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Economic accession criteria

The Copenhagen economic accession criteria approved by the European Council in 1993 are twofold: they require acceding countries to be (i) functioning market economies, and (ii) to have, by the date of accession, the capacity to cope with competition and market forces within the EU. In the Commission, the Directorate-General for Economic and Financial Affairs monitors and assesses the candidate countries' progress in complying with these two criteria.

The Copenhagen criteria

In 1993, the Copenhagen European Council identified the economic and political requirements candidate countries will need to fulfil to join the EU. It also concluded that accession could take place as soon as they were capable of fulfilling them.

The criteria are:

  • the political criteria: stability of institutions guaranteeing democracy, the rule of law, human rights, and respect for and protection of minorities;
  • the economic criteria: the existence of a functioning market economy as well as the capacity to cope with competitive pressures and market forces within the Union;
  • the institutional criteria: the ability to take on the obligations of membership including adherence to the aims of political, economic and monetary union. It includes the whole range of policies and measures that constitute the acquis of the Union that candidate countries must adopt, implement and enforce. This requires the administrative capacity to transpose European Community legislation into national law, to implement it and to effectively enforce it through appropriate administrative and judicial structures.

Furthermore, the European Council of 14/15 December 2006 stressed "… the importance of ensuring that the EU can maintain and deepen its own development. The pace of enlargement must take into account the capacity of the Union to absorb new members. ... As the Union enlarges,successful European integration requires that EU institutions function effectively and that EU policies are further developed and financed in a sustainable manner."

How are economic accession criteria defined?

The Commission monitors a series of sub-criteria for each of the Copenhagen economic accession criteria:

1. Being a functioning market economy requires:

  • the existence of a broad consensus about essentials of economic policy;
  • macroeconomic stability (including price stability, sustainable public finances and external accounts);
  • a free interplay of market forces (including liberalised prices and trade);
  • free market entry and exit (including issues of establishment/bankruptcies of firms); and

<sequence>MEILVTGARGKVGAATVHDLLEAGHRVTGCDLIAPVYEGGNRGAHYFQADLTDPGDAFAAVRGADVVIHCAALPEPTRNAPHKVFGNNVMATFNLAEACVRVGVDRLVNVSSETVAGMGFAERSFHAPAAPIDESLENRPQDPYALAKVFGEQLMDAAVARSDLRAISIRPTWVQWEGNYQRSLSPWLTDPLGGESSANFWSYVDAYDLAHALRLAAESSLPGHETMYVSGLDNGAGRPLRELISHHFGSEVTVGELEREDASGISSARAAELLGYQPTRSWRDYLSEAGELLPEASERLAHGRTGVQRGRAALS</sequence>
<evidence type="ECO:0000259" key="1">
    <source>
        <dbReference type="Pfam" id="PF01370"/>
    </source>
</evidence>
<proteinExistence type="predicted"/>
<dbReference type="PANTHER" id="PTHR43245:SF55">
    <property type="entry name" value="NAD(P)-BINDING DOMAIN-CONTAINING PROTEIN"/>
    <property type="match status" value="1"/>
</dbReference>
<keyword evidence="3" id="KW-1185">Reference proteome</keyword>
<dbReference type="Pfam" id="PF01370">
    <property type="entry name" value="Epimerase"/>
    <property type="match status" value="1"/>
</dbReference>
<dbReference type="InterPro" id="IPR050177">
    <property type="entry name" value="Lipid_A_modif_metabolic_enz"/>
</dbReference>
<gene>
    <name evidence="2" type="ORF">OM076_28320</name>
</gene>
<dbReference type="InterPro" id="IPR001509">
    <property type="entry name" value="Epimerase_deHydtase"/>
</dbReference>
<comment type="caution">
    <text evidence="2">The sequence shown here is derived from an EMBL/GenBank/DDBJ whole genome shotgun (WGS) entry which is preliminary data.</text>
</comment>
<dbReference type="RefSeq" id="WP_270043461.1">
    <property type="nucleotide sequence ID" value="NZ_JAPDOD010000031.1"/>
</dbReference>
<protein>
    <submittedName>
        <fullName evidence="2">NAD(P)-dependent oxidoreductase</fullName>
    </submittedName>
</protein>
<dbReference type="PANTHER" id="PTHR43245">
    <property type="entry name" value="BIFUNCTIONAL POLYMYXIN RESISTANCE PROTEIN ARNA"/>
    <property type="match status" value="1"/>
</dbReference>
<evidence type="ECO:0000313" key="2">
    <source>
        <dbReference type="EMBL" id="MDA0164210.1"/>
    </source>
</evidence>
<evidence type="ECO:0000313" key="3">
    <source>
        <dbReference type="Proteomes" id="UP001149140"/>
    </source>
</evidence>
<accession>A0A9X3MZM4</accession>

• an adequate legal system (including a system of property rights, enforceability of laws/contracts) and a sufficiently developed financial sector.

2. Being competitive in the EU requires:

  • the existence of a functioning market economy;
  • sufficient human and physical capital (including issues of education, research and infrastructure);
  • adequate sectoral and enterprise structures (including issues of enterprise restructuring, sectoral shift, role of small and medium-sized enterprises);
  • limited state influence on competitiveness (including issues of trade policy, competition policy, state aids, support for small and medium-sized enterprises, etc.); and
  • sufficient trade and investment integration with the EU.

Monitoring and assessment

The first full assessment of the state of a candidate country’s compliance with the Copenhagen criteria is usually provided by the Commission in its 'Opinion' on a country's application for membership. Monitoring the progress of candidate countries in meeting economic accession criteria is thereafter assessed annually by the Commission in its progress reports on each candidate country (currently Croatia, the former Yugoslav Republic of Macedonia and Turkey).

Since 2006, the monitoring of progress on the Copenhagen accession criteria has been extended to the potential candidate countries (also in annual progress reports) from the Western Balkans (Albania, Bosnia and Herzegovina, Montenegro and Serbia).

In the Commission, the Directorate-General for Economic and Financial Affairs is in charge of monitoring and assessing the candidate – and potential candidate – countries' progress in complying with the two Copenhagen economic criteria.